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Hospital users give opinions of sites.

Byline: Matt Cooper The Register-Guard

The message that Roy Orr, CEO of McKenzie-Willamette Medical Center, heard Monday from Eugene citizens: Build your new hospital in the urban center - but preferably not by Valley River Center.

About 25 people visited the first of three open houses hosted by the Springfield hospital, which hopes to select a home for a new, $80 million facility by the end of the year.

McKenzie-Willamette is considering at least a dozen sites that will give it room to grow and adequate distance from its competition, PeaceHealth, which plans to open a new regional medical center in 2007, scarcely two miles from the smaller hospital's current address.

From a list of sites proposed by Eugene, Orr said he heard support for the area south of the Willamette River and close to the convergence of Chambers Street and Highway 99/West Sixth Avenue.

Residents were more critical of a site just northeast of Valley River Center, saying the hospital would face stiff concerns about its traffic impact on an already congested area, Orr said.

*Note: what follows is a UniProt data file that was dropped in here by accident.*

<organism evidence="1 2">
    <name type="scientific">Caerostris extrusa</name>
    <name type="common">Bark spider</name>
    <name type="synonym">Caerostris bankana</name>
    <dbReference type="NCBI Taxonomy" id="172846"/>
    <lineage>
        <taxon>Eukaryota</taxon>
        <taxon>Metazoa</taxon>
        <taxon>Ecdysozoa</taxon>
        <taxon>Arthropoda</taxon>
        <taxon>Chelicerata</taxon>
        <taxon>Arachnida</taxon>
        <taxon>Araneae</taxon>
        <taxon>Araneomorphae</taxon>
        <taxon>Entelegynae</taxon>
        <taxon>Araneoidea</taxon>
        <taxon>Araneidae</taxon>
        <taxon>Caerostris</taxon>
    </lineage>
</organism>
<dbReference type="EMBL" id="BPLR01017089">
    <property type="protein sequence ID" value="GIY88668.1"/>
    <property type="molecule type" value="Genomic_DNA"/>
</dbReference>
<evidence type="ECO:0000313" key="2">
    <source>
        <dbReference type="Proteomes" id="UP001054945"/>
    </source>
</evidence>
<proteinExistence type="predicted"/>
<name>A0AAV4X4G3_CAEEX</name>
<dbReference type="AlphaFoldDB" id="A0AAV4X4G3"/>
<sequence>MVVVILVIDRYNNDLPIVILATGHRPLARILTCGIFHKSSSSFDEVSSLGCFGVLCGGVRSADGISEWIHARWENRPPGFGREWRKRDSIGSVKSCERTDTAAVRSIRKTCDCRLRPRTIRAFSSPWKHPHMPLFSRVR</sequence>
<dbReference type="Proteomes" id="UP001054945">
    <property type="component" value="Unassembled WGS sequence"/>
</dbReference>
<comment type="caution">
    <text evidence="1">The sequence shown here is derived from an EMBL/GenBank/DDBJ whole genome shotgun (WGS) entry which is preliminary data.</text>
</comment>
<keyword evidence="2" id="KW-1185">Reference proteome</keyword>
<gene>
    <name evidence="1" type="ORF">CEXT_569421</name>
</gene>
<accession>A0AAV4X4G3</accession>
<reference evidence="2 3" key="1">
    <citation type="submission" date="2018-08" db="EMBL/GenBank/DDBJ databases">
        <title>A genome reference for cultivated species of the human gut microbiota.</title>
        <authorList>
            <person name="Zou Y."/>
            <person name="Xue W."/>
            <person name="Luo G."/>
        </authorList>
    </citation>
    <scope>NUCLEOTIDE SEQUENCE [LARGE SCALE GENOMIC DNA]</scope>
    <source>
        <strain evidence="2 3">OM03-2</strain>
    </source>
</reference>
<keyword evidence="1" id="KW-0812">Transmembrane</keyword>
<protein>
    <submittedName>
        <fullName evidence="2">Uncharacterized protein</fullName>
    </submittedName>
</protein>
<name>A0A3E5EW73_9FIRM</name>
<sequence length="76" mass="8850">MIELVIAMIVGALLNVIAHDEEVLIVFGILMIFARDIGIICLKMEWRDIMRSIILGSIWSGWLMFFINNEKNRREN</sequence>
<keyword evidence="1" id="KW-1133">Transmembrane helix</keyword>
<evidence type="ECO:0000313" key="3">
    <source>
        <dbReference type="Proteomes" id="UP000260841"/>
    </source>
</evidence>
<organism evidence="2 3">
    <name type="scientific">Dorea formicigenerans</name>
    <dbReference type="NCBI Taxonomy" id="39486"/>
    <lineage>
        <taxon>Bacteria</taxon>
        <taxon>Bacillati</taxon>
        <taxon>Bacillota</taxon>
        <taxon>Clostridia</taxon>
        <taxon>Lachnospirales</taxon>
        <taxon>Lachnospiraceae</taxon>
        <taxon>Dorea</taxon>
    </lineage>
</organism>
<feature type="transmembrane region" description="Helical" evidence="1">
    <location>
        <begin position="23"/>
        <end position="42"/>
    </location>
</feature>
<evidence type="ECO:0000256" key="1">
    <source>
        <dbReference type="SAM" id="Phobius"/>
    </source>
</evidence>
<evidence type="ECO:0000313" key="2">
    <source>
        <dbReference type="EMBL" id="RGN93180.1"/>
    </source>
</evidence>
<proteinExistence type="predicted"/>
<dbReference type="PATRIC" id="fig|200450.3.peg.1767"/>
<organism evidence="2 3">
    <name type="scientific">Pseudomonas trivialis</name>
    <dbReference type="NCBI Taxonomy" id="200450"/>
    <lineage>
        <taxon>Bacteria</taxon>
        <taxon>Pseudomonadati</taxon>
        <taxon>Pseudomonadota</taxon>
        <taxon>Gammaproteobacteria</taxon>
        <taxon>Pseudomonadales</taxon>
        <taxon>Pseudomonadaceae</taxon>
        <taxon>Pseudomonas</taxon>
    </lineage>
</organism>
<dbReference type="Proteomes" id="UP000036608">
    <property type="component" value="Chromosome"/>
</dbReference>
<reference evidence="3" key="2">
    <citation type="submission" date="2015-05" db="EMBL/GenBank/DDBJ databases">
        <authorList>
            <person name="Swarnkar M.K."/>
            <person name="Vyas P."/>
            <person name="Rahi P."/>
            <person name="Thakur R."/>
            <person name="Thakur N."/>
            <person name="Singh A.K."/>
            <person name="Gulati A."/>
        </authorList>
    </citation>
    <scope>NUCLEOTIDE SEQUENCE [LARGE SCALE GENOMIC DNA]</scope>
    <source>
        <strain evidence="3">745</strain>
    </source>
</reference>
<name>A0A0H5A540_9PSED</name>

After two hours of public comment, Orr said "we're no closer to narrowing the list (of sites)."

Jim Schmidt, 53, hopes the hospital will reject the Valley River Center site near his home, in favor of one that will revitalize downtown.

River Road resident Kay Hammer, 85, will go wherever the new McKenzie-Willamette ends up, although she stressed the importance of access: "It should be easy access, in an area where there's buses."

And Jim Hale, a Ferry Street Bridge resident who helped design Eugene-Springfield's metropolitan growth plan in the 1980s, supports the urban sites near Chambers Street/Highway 99 because the hospital would be at the epicenter of 150,000 people, about 10,000 more than the city's population.

Springfield Economic Development Manager John Tamulonis also attended, in part to see how his city's recommendation - 25 to 50 acres near the Willamette River in Glenwood - stacks up against the com- petition.

Springfield doesn't have deep pockets to offer financial incentives, Tamulonis said, but its knowledge of the properties making up its proposed site could speed the process to approval.

"We know a lot of the issues that would allow development to occur," he said.

Sites will be eliminated over the coming weeks as the hospital tackles the issues of expense, location, size and availability, McKenzie-Willamette spokeswoman Rosie Pryor said.

Officials hope to open the new hospital by 2006.

WHAT'S NEXT

McKenzie-Willamette Medical Center will host two more open houses this week to discuss plans for a new $80 million hospital. Each will run from 6 p.m. to 8 p.m.

Wednesday: Hilyard Community Center, 2580 Hilyard St., Eugene

Thursday: Jesse Maine Room, Springfield City Hall, 225 Fifth St.

For more information: 726-4789
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Title Annotation:Health; McKenzie-Willamette Medical Center officials listen to public comments
Publication:The Register-Guard (Eugene, OR)
Date:Nov 11, 2003
Words:460
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